Our first stop was Rachel’s mother’s grave. Rachel’s father filled a bucket with water and wiped down every surface of his late wife’s headstone and the recessed box where her ashes lay. He arranged flowers in large vases. He carefully laid out a variety of foods — fruit, fish, meat, tea, rice, and cakes. This is food for his wife’s ghost to eat. He lit some sticks of incense, bowed, and put them in a bowl. Rachel then approached the grave, knelt, bowed three times, and also put incense in the bowl. Then, because the food is to be shared with the ghost’s family, Rachel and her father gathered up about half the food they had put down on the grave to take home to eat.

I asked if I could take a photo, but Rachel said it would not be appropriate. I did, however, sneak a picture of one of the graves next to her mother’s.
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We then went to the grave of Rachel’s husband, who died in his early thirties just a couple months ago. About a half dozen of his friends were already there, laughing and talking. Rachel told me that although funerals can be serious, people are jolly at Qingming as they remember the good times they had with the deceased. Since I knew Rachel’s husband, I got some incense to put on his grave. I started to kneel and bow, but Rachel stopped me, explaining that you only bow to the graves of older relatives, not to peers.

As we descended the hillside, we stopped at a large smoking pot-shaped fire pit and put “money” in the pot to burn. The smoke sends the money to the people’s ancestors for use in the afterlife. A little lower down the hillside, people were lighting firecrackers to scare away any evil spirits that might be in attendance. (At least that’s the official story; I think Chinese people just like any occasion to light firecrackers.)

Afterward, we went to a restaurant for lunch. Rachel’s father brought out some homemade baiju (a powerful hooch that is between 40% and 60% alcohol by volume), and before I knew it we were drinking and toasting at 11:30 in the morning. From the look of me in this picture, I think it’s possible that I had more baiju than I should have.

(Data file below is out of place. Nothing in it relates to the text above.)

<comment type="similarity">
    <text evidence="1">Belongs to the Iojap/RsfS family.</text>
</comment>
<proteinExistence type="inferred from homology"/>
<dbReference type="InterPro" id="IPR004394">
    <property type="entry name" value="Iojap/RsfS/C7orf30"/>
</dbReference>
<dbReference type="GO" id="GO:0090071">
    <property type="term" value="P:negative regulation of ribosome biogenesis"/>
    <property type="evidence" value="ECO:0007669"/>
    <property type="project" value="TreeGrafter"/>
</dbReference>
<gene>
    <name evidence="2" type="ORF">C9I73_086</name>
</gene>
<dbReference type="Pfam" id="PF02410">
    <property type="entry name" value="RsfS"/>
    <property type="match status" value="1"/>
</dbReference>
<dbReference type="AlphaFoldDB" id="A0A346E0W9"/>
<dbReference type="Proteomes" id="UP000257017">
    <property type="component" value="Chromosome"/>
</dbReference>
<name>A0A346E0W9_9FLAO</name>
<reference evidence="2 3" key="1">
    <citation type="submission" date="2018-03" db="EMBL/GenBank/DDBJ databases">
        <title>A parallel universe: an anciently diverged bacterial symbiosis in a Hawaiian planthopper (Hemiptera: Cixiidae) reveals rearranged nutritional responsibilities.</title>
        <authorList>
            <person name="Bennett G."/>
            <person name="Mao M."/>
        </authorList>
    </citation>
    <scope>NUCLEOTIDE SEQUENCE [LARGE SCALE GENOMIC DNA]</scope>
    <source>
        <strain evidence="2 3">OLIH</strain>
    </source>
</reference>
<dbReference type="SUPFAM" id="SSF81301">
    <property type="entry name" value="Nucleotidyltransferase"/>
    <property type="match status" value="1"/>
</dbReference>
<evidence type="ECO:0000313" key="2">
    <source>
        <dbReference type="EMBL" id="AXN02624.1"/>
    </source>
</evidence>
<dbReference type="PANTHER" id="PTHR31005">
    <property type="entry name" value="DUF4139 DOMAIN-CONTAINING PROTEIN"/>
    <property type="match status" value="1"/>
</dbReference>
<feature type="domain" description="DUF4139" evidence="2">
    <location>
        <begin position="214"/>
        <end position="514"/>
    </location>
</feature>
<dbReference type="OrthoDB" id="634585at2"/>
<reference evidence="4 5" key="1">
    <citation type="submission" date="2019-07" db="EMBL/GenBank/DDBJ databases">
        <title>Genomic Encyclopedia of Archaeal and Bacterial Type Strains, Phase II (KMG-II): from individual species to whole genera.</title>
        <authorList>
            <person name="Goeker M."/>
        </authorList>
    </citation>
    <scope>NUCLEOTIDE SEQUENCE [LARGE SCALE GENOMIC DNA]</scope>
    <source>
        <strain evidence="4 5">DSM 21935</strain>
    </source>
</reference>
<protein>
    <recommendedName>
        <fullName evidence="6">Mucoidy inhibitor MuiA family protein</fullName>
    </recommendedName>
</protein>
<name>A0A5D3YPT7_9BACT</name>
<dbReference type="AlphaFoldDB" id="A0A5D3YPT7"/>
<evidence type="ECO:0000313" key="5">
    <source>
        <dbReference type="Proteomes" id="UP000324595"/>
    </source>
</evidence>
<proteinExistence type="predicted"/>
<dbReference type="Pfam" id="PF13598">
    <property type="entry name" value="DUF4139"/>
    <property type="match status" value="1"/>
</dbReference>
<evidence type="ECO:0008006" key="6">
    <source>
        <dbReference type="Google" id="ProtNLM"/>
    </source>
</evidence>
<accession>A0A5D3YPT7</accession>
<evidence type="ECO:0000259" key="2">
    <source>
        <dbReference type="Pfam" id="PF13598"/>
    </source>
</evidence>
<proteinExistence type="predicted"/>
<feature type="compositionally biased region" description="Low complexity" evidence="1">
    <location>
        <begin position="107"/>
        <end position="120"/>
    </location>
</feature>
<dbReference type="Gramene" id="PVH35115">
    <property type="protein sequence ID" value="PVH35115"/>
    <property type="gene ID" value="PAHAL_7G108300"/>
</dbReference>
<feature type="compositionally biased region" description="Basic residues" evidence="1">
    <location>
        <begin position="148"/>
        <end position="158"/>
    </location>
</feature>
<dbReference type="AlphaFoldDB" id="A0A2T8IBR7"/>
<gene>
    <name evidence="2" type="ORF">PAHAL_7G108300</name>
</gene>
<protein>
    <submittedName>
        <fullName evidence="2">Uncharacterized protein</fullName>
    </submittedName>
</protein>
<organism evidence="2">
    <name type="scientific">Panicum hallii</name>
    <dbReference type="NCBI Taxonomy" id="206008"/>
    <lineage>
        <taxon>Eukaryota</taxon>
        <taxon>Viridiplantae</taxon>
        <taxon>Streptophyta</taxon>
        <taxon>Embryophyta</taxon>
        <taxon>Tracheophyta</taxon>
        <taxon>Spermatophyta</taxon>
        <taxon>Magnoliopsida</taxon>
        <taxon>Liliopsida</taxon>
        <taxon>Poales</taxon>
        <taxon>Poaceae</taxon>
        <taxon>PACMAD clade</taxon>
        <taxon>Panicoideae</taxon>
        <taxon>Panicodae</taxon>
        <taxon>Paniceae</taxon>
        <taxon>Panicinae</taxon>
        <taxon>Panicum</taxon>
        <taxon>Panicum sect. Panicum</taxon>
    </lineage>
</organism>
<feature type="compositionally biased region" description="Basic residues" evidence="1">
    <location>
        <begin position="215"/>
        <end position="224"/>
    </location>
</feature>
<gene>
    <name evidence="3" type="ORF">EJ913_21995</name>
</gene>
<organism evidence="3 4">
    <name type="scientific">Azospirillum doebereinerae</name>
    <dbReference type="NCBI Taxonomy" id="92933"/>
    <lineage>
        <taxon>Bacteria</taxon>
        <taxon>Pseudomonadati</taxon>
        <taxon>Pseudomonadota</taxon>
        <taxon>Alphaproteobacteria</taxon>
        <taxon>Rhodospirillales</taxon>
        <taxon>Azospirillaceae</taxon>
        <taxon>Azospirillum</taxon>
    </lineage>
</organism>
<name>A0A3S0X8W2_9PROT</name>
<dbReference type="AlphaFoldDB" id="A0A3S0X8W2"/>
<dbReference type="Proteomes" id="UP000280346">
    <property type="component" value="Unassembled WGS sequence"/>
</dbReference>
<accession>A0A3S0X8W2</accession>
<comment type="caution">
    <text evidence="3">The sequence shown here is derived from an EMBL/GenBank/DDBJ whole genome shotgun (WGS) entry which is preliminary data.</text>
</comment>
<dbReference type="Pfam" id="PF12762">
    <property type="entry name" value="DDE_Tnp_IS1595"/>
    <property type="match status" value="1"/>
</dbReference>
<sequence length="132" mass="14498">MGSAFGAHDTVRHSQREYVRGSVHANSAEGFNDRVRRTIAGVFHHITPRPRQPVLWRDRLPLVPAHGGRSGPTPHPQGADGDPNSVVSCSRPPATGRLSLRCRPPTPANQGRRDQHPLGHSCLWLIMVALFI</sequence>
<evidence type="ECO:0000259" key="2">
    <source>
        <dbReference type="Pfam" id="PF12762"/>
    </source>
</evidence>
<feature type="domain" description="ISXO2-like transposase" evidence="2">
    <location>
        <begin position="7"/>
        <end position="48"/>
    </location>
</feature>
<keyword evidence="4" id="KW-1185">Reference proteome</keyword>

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Having eaten and drunk way more than usual for me at lunchtime, I went home and took a nap.

Strange to say it, I enjoyed Tomb-Sweeping. (True, we didn’t actually sweep any tombs, but tomb-wiping doesn’t sound as good, does it?) I don’t think Americans have anything quite like it. Sharing a family meal with a ghost seems like a psychologically healthy way to remember the dead. The laughter at the graveside, the firecrackers, and the big meal afterward prevent the event from becoming too somber. And the holiday says much about the power vertical connections among generations of Chinese family members.

Daniel’s Welcome Dinner

A Shane English Yuxi tradition: every new teacher gets a welcome dinner. On Sunday night it was the turn of our newest colleague, an American from Denver named Daniel.

Outside the restaurant, JJ and I tried our hands as laundry detergent pitchmen. Note the bride in the background.
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Inside, the arrangement was as usual: a large round table with a floral arrangement in the middle and a revolving lazy Susan for the food.
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And here is the Man of the Hour himself:
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Final Exams in Two Classes

Students in two more of my classes at Shane English Yuxi had their final exams last week — and now I have a stack of tests to grade.

My twelve-year-olds have come a long way. Months ago, this was my most challenging class because of the widely varying ability levels among the students. But on the oral test, everyone rose to the occasion. Summer, my TA in this class, deserves most of the credit for that.

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The other class I tested was a group of wonderful eight-year-olds. We have a lot of laughs in this class, but there is serious learning going on as well. Emma, my TA in this class, was just terrific and enjoyed working with these students as much as I did.